As a fan of Miranda Hart’s from her shows Miranda and Call the Midwife I was looking forward to getting my hands on her book. I enjoy reading books by female comedians (the likes of Amy Poehler, Tina Fey, Sarah Silverman, ecc.) so I thought that this would be “such fun” to quote from her eponymous sitcom. I must also premise by saying that I am an American, and this book so clearly has an audience and expected readership pertinent to the British isle.
It just wasn’t exactly what I was expecting. I was hoping for a more traditional, albeit funny, story of how Miranda Hart came to be a sitcom star later in life than most. I was looking forward to insight into the creation of her show and where the inspiration for some of those stories came to be. I wanted, basically, to feel like I was having a conversation with her over tea and learning more about her. Instead I got a different conversation. One between the author writing the book and her younger 18 year old naive self. There are moments when the gimmick works stupendously, but it isn’t consistent, the devise is also over-used. Hart tries too hard to color her younger self’s language with overtly hip slang, which could be realistic in speech, but is a bit overly garish in print. The book, though, is charming and fun and quite funny. I found myself chuckling audibly on the train more than once during my commute. All the qualities that make you a fan, if you are one, are present on the page.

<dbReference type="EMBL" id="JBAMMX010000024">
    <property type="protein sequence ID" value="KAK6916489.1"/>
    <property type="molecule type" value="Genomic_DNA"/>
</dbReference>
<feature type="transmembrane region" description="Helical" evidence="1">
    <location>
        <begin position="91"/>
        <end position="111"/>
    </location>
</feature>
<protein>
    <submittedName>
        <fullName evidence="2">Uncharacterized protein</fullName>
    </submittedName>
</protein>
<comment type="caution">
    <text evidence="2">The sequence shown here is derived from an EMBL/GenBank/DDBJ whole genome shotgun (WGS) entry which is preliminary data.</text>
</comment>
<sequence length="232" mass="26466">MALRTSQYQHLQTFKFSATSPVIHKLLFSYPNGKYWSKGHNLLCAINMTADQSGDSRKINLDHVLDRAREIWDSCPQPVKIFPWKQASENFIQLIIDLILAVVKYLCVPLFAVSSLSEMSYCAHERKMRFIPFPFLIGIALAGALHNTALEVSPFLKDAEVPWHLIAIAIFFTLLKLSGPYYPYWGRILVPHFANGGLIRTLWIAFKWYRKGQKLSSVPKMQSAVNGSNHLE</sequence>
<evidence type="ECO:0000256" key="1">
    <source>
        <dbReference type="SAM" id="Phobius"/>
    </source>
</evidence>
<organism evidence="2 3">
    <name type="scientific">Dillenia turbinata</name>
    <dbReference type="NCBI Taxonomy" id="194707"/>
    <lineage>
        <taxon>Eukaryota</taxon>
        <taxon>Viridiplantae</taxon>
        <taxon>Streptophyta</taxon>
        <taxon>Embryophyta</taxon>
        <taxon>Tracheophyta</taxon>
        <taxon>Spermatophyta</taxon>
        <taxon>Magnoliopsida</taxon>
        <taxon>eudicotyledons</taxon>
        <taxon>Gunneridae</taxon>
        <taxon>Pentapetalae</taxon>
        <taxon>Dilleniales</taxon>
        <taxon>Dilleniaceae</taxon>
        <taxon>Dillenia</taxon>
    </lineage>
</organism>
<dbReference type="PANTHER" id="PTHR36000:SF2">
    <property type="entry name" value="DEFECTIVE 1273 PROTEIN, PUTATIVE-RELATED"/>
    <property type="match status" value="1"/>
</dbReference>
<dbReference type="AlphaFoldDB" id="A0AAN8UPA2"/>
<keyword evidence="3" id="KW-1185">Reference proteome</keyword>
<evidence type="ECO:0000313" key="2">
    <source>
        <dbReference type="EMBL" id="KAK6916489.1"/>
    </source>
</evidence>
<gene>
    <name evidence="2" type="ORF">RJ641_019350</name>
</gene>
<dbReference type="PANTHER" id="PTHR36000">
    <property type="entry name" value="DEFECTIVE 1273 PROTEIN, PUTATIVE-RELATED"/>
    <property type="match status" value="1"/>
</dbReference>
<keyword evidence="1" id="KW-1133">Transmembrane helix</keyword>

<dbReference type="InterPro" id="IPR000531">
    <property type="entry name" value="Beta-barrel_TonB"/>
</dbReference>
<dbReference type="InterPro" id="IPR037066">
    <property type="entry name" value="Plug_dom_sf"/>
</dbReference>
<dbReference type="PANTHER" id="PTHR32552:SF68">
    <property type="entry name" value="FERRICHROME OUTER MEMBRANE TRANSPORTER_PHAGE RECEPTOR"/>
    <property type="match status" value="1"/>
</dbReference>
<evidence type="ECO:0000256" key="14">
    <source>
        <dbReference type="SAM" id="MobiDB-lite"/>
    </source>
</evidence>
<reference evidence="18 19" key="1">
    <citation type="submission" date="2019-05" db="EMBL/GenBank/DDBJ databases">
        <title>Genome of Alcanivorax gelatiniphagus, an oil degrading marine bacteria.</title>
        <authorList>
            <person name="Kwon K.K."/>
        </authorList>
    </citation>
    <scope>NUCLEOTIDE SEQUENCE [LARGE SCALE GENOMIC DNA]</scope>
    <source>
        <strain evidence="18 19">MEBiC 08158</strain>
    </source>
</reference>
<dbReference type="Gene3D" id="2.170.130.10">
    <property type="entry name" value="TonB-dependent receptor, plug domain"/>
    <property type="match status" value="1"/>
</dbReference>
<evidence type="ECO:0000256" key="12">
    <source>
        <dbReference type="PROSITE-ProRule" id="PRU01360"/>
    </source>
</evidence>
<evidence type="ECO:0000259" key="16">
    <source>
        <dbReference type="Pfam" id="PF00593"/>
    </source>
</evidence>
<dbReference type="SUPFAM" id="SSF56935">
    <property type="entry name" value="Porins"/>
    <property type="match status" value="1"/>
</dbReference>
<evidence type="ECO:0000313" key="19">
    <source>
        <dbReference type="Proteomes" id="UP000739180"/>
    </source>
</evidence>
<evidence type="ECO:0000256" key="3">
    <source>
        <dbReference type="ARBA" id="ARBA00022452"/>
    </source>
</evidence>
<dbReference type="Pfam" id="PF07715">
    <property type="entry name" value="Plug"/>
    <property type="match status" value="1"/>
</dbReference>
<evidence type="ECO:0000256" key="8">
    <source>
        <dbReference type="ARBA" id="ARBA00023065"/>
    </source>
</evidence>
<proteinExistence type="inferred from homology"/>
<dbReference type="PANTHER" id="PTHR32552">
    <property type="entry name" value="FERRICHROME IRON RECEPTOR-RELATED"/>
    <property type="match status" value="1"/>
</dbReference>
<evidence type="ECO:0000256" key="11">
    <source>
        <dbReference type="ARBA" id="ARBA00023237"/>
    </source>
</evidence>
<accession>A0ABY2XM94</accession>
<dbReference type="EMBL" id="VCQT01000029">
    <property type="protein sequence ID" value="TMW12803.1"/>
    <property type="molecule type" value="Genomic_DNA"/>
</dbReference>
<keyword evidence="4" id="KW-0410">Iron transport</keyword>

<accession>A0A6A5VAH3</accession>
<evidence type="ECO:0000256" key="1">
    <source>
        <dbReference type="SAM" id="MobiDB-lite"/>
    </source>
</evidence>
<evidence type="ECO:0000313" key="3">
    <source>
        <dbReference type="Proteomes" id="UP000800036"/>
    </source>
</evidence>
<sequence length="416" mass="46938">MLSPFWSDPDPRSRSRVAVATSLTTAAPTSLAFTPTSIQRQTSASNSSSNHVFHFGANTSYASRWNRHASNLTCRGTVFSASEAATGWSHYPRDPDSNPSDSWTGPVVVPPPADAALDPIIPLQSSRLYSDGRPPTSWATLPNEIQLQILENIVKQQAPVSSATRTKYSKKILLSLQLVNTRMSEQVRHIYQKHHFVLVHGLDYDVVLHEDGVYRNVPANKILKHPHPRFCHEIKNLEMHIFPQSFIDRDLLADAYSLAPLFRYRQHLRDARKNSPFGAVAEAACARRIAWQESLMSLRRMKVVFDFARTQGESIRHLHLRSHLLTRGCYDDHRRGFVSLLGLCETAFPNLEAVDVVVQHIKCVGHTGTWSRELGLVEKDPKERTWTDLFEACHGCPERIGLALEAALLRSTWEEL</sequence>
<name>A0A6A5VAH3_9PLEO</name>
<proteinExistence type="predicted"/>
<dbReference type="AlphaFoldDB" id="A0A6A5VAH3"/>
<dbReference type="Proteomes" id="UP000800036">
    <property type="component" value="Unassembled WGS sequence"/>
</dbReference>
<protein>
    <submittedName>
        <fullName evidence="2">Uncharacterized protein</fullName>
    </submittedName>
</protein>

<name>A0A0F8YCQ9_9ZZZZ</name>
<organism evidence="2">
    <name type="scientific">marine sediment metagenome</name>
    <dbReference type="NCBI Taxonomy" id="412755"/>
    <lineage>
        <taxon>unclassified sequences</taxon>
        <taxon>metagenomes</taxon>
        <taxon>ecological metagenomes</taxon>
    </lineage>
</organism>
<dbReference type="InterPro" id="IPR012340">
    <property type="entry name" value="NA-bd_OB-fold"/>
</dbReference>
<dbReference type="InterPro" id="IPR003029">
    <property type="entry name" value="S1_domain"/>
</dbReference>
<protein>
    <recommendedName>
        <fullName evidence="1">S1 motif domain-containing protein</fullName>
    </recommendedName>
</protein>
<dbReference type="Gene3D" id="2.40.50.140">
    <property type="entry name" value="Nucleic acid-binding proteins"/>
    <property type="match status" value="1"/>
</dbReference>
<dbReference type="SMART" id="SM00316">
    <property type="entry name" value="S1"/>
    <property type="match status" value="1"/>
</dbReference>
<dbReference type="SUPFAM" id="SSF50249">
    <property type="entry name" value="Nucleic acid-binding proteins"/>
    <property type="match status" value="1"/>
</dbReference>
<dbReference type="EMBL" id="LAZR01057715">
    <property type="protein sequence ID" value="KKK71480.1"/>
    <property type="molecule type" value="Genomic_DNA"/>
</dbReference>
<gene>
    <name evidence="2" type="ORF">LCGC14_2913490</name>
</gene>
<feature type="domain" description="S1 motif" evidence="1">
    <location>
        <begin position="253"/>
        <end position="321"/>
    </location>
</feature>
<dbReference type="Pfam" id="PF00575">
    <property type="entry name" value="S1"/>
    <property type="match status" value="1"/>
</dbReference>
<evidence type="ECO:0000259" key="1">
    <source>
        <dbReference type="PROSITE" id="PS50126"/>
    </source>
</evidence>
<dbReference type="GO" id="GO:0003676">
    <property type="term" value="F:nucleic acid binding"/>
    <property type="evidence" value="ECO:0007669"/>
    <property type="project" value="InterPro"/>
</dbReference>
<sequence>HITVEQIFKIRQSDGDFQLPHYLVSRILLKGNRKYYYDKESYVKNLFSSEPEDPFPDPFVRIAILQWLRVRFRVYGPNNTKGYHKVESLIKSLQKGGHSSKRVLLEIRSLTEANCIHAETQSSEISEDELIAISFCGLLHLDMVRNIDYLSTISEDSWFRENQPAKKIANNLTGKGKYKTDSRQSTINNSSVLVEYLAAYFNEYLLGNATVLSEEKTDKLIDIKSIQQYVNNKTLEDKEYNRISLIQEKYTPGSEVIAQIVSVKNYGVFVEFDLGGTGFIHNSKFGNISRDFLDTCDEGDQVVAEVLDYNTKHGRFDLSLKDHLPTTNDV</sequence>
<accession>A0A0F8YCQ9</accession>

I will state that I overall did enjoy reading “Is It Just Me?” and being referred to as MDRC throughout (Hart’s shorthand for My Dear Reader Chum) was lovely and entertaining. If social awkwardness and the constant state of not quite fitting in are familiar concepts to you, and who among us hasn’t wanted once or twice to insert our foot into our mouths, then this book will make you feel at ease – because, no… it really isn’t just her.